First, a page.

Materials and Methods


Twenty healthy volunteers (six male) participated in the study, all were right handed and between the ages of 19 to 30 (mean age 23). The protocol was approved by the UCL ethics committee, and all subjects gave their written informed consent for the study. All participants first performed a simple repetitive motor execution task (finger tapping). The purpose of this task was to select participants suitable for the BCI experiments. Five participants were excluded at this stage because of EOG and EMG artifacts. Three further participants failed to show any modulation of the / rhythms over the motor cortex related to action execution, so could not be used for motor based BCI. The remaining twelve all showed some modulation of and/or rhythms during execution of the right and/or left finger movement, and were included in the main BCI experiment.

Experimental protocol

Subjects were seated in a chair at a distance of 80 cm from an LCD screen. Both hands were resting on a keyboard. They were told to remain relaxed, and try to minimise movement and eye blinks. When required to respond, they were told to simply use their index fingers and try to avoid tensing their arms or shoulders. The whole experiment consisted of two model-training sessions and a final testing session. Each session lasted 30–40 minutes with 10–15 minute breaks between sessions. The duration of the whole experiment, including setup, was kept below 3 hours to minimise fatigue.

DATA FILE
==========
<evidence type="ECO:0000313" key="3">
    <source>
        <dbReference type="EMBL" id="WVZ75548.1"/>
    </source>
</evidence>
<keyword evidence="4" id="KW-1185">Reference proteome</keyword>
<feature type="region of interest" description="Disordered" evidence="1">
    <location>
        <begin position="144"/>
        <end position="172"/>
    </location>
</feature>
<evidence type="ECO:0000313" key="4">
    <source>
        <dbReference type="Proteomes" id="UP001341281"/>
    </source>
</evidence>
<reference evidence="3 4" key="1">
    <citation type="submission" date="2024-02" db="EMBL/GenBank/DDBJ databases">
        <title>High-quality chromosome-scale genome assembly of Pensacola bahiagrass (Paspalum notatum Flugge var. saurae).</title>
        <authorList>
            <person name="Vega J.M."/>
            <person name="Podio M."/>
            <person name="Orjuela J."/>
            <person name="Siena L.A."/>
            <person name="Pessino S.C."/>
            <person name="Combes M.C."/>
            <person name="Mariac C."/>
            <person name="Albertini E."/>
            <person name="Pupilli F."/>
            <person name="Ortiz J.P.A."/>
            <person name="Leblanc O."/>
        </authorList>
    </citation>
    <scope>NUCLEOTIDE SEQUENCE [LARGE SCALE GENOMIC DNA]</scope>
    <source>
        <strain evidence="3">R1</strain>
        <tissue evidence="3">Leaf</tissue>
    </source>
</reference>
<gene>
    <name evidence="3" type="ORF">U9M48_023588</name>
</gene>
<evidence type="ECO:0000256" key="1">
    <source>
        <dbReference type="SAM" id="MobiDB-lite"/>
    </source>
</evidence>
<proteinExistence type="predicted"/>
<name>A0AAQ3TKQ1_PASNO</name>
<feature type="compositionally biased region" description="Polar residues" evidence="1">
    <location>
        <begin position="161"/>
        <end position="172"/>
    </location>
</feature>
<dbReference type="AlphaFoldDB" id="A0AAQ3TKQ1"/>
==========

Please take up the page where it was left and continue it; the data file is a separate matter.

Session 1.

The first model-training session was designed to identify EEG signals related to motor execution. Participants were instructed to tap with their right or left index finger at a rate of 2 Hz. They were encouraged to minimise all other movement and to only use the designated index fingers. 50–75 trials were collected for each hand.

Session 2.

The second session aimed to show that a decoding model based on actual motor execution, derived from the first session, could be used to decode EEG activity in the absence of execution. Participants were instructed to carry out motor imagery of the repetitive finger movement instructed in session 1. All other aspects of the task were as in session 1. This session also allowed us to screen participants for presence of motor-related EEG oscillations, and at least minimal voluntary control over these oscillations.

Session 3.